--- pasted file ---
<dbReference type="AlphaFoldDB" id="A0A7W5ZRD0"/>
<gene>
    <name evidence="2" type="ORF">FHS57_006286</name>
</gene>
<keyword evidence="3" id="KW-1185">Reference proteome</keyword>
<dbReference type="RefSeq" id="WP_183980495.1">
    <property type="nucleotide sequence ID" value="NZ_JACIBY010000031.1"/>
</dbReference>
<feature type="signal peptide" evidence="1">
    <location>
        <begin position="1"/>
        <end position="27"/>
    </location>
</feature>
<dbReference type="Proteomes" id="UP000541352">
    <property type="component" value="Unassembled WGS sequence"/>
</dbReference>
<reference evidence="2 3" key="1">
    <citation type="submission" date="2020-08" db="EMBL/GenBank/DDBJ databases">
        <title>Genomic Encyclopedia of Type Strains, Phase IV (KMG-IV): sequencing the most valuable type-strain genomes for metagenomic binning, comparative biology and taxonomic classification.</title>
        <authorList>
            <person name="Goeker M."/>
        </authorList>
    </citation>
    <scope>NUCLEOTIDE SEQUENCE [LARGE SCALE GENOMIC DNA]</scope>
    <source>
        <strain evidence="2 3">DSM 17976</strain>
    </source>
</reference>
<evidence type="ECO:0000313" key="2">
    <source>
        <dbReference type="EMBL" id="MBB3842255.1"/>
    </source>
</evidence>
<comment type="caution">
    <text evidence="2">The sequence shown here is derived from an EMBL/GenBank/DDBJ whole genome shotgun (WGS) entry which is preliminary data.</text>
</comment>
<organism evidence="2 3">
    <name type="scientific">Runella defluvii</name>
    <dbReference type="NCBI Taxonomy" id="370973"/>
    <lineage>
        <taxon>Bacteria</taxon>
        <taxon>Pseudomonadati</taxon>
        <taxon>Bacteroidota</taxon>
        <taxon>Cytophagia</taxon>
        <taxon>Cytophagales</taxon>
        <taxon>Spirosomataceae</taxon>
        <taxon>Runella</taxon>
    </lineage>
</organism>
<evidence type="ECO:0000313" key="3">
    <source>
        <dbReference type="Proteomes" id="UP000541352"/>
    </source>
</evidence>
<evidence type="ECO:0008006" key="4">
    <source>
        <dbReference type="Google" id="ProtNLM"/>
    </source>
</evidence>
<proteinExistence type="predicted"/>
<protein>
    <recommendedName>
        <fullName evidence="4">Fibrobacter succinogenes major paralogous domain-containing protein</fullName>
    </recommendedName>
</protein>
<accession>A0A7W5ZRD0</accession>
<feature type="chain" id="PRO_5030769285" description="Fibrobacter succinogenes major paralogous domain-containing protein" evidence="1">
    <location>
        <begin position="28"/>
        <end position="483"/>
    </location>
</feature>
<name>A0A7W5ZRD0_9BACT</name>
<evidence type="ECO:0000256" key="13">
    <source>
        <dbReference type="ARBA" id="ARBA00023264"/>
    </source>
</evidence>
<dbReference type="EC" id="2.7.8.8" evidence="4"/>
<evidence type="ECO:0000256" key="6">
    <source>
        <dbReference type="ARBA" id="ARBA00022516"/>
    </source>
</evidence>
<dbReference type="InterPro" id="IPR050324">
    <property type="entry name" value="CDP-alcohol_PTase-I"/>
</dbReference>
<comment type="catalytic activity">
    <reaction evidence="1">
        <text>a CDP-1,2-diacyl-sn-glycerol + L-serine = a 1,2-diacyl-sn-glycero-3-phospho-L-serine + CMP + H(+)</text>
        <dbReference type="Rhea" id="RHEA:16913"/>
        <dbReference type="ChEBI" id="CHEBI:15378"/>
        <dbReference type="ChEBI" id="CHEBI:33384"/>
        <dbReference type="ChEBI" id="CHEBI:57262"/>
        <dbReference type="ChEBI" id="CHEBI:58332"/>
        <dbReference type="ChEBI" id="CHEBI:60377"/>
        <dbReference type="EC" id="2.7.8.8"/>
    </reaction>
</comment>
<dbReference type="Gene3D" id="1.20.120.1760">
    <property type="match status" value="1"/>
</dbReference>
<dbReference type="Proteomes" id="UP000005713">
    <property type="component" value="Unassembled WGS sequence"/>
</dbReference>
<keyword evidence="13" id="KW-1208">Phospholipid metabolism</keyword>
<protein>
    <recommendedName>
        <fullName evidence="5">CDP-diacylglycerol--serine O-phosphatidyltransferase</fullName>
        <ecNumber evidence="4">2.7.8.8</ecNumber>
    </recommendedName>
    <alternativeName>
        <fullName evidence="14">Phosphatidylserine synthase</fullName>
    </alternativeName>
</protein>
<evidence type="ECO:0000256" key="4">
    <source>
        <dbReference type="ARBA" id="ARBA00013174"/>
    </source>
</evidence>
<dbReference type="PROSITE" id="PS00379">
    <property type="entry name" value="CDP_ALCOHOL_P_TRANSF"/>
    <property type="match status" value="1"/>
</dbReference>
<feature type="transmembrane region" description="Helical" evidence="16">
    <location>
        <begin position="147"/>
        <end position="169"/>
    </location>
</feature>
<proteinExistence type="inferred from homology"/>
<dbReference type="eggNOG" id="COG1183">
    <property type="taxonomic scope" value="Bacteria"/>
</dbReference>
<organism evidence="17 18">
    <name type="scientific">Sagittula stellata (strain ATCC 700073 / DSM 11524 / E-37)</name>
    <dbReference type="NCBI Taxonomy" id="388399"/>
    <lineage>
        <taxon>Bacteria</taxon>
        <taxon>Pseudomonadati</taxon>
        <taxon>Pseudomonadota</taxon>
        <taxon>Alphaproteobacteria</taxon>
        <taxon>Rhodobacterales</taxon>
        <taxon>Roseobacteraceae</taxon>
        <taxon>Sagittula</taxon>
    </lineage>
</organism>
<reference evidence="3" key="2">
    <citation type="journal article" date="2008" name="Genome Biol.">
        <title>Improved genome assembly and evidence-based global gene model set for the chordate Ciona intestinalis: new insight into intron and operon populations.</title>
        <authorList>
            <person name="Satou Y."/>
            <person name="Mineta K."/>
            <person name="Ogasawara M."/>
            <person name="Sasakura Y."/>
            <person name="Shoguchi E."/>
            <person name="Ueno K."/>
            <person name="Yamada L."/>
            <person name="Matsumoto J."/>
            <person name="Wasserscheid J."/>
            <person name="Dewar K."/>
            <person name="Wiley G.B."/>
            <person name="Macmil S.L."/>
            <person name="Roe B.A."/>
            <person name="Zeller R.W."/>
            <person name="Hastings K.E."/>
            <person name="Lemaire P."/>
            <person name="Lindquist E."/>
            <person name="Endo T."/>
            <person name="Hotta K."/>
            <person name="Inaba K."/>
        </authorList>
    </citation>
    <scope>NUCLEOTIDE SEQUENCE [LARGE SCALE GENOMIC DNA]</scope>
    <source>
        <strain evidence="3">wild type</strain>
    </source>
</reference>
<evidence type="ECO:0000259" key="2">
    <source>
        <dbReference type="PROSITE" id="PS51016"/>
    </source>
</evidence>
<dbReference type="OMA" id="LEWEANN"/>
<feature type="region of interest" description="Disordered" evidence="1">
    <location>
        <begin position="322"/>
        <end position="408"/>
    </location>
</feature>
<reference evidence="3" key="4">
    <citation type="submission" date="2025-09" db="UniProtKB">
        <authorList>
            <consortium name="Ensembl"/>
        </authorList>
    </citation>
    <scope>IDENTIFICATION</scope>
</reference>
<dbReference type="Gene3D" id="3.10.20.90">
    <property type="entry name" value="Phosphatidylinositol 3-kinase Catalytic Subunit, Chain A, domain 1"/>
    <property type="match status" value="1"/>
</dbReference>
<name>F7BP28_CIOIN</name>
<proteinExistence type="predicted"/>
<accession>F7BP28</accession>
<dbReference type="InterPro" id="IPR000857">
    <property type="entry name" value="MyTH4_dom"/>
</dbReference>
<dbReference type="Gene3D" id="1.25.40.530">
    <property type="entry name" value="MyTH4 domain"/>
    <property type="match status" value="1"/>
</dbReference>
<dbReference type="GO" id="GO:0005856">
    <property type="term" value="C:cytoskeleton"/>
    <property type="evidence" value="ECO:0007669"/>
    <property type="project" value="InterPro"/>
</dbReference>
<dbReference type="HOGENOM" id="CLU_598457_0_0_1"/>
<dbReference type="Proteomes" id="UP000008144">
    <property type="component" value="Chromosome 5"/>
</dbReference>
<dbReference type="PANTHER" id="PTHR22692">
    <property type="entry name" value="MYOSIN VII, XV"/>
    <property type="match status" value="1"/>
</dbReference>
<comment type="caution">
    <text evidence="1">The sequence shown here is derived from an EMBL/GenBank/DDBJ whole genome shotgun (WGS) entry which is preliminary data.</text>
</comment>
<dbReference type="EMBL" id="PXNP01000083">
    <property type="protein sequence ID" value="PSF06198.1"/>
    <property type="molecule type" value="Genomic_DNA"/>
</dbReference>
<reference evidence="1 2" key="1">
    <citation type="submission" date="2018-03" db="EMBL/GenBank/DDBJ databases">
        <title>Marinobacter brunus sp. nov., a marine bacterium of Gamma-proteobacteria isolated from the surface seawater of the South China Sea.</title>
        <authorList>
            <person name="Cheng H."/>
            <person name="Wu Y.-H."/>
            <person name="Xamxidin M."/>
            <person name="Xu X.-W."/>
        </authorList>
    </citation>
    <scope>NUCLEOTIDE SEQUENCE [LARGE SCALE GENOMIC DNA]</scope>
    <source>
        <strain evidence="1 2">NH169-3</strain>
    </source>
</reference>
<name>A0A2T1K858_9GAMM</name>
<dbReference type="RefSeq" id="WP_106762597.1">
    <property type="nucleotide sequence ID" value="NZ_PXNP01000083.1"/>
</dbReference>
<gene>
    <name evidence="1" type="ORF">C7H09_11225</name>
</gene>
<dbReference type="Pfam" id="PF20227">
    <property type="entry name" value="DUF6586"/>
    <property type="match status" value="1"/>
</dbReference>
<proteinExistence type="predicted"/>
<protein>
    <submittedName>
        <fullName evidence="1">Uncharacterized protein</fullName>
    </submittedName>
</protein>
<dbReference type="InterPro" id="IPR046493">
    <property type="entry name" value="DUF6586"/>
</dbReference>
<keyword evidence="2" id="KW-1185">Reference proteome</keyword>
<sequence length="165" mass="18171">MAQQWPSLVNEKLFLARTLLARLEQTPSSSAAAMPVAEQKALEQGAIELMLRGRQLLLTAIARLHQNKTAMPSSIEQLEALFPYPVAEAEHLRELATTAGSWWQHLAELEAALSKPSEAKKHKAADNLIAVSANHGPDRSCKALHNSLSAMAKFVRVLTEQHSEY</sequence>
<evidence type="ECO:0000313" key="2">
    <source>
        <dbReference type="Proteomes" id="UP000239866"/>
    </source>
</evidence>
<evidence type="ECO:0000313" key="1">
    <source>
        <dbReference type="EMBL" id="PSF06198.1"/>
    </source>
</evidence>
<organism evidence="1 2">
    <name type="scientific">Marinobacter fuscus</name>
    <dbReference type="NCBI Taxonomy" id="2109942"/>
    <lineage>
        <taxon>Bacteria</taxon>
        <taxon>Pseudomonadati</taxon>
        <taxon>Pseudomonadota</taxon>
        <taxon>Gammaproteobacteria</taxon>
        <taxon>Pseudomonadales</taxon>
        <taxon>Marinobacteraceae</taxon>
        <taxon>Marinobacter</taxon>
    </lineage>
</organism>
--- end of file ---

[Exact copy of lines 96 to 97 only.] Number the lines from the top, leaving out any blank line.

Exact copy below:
        <dbReference type="ChEBI" id="CHEBI:58332"/>
        <dbReference type="ChEBI" id="CHEBI:60377"/>